Limit points of $\left\{\frac{1}{n}+\frac{1}{m}:m,n\in{\Bbb N}\right\}$?

Let $$S=\left\{\frac{1}{n}+\frac{1}{m}:m,n\in{\Bbb N}\right\}$$ and $S'$ be the set of limit points of $S$. All the results I've found on Google or Math.SE only give the following $$\left\{\frac1n:n\geq 1\right\}\cup\{0\}\subset S'.$$

Here is my question: Is $$\left\{\frac1n:n\geq 1\right\}\cup\{0\}\supset S'$$ also true?

• Yes; here's a sketch: Convince yourself the only limit points must be in $[0,1]$. Now pick a point in $[0,1]$. If it's of the form $1/n$ or $0$, then we're done. Otherwise, the point must fall in $(\frac{1}{k+1}, \frac{1}{k})$ for some $k \in \mathbb{N}$. Finally, convince yourself we cannot get arbitrarily close to such a point. (Posted as a comment since many details are omitted.) – Benjamin Dickman Oct 4 '13 at 1:01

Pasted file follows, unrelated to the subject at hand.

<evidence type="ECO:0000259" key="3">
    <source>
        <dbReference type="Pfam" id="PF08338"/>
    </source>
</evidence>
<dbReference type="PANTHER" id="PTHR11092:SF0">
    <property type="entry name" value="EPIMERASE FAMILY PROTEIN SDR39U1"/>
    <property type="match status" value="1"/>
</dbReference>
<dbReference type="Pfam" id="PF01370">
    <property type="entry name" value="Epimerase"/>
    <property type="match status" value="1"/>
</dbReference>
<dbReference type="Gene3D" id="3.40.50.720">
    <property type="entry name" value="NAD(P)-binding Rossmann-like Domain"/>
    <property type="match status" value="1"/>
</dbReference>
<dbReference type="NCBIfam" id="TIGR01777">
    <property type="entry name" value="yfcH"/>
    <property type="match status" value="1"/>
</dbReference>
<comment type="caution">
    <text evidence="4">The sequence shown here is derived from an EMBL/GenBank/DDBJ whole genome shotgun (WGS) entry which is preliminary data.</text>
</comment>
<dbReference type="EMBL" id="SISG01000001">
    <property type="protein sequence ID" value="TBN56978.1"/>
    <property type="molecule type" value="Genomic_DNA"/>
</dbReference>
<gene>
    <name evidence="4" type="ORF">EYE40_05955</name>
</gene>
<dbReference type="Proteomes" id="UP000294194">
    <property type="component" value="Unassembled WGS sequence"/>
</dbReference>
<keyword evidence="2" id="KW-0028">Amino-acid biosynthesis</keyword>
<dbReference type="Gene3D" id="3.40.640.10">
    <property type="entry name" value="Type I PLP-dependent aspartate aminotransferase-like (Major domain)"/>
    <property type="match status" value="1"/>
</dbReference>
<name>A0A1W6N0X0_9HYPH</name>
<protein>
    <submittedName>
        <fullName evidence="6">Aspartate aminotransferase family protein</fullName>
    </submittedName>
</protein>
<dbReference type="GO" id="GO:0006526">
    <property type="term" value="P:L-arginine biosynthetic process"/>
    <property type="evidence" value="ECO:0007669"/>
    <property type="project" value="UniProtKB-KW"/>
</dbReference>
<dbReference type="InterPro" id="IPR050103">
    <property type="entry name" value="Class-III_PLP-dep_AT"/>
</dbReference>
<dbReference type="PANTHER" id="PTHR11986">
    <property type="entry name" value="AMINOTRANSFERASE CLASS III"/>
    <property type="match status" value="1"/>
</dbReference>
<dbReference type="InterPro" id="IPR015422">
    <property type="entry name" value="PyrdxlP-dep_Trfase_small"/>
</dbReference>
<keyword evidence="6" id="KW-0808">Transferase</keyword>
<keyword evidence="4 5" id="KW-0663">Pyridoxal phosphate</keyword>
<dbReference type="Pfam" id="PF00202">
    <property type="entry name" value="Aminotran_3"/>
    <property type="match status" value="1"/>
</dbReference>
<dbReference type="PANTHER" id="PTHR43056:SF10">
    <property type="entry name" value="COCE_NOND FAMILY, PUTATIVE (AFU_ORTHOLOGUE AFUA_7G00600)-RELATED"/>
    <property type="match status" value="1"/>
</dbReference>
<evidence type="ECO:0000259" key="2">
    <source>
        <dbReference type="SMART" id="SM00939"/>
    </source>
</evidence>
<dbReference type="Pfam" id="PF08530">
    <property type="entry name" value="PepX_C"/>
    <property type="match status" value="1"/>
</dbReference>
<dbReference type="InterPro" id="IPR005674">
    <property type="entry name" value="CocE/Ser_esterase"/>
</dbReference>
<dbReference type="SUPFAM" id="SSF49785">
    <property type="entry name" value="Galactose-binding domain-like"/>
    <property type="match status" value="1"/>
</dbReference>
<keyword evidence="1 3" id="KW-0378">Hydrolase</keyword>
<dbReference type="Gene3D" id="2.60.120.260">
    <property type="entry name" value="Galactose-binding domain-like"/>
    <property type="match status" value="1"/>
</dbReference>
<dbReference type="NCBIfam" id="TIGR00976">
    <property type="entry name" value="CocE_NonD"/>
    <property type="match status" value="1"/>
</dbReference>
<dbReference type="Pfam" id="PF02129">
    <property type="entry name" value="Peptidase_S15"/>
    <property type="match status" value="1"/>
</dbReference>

• But $S$ contains $2$? – Tunococ Oct 4 '13 at 1:12
• @Tunococ: according to wikipedia it is demanded that any neighbourhood of the limit point contain a point of the set other than the limit point if that happens to lie in the set (so points like 5/6 etc are also excluded). – doetoe Oct 4 '13 at 1:18
• @doetoe Oh you're right. That definition certainly makes more sense in the context of this problem. – Tunococ Oct 4 '13 at 8:35
• A COMPLETE PROOF IS HERE: math.stackexchange.com/questions/930646/… – Gregory Grant Apr 2 '15 at 14:01

Such a sequence $(a_i)$ is of the form $({1\over n_i} + {1\over m_i})$, so we have two sequences of natural numbers $(n_i)$ and $(m_i)$ (not uniquely determined by $(a_i)$ but that doesn't matter).
If one of these can get arbitrarily large, say a subsequence of $(n_i)$ goes to infinity, then a subsequence of $(a_i)$ goes to the limit of the corresponding subsequence of the sequence $({1\over m_i})$, which exists, because otherwise the original sequence wouldn't have a limit either. This gives the limit points of the form ${1\over m}$.
If neither grows arbitrarily large, there is only a finite number of possibilities for $a_i = {1\over n_i} + {1\over m_i}$, so the limit must be an element of the sequence, and by definition is not a limit point.